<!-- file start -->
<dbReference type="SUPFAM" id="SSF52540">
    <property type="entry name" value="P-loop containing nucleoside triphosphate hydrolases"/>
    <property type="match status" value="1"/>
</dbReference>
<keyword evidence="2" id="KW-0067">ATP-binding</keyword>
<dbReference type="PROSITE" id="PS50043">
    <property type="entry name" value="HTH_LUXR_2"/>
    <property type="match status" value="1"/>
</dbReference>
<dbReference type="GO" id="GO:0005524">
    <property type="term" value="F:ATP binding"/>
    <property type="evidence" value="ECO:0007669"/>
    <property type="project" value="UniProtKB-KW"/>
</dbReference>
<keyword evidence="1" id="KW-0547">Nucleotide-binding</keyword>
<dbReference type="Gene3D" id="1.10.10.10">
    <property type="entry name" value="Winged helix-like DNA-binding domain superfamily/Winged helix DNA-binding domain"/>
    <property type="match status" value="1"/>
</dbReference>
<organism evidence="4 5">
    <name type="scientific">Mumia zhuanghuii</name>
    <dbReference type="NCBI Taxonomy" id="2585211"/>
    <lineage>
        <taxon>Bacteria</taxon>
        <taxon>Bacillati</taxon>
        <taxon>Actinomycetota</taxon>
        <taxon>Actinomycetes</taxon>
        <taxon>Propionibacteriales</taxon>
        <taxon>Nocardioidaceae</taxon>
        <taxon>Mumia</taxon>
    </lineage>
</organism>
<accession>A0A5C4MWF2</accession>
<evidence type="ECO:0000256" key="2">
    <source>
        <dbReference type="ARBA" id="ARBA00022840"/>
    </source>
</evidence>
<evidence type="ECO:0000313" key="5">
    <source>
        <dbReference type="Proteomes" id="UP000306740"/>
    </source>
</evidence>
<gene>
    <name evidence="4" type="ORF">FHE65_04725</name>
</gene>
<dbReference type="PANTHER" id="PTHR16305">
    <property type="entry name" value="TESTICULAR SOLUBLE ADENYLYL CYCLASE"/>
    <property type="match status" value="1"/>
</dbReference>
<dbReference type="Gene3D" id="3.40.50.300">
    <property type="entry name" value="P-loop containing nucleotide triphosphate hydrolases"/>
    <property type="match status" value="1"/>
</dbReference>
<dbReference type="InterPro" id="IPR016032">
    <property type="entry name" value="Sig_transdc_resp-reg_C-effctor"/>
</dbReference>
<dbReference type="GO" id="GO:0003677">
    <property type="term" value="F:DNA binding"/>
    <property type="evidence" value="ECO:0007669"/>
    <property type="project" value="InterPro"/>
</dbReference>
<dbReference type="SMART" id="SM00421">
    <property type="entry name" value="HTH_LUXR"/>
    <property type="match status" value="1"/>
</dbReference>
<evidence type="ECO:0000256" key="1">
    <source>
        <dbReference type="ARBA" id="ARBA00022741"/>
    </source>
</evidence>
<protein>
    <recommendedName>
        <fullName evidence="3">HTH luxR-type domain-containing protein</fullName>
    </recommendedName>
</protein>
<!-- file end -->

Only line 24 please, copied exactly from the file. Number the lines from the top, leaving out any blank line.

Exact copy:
        <taxon>Bacteria</taxon>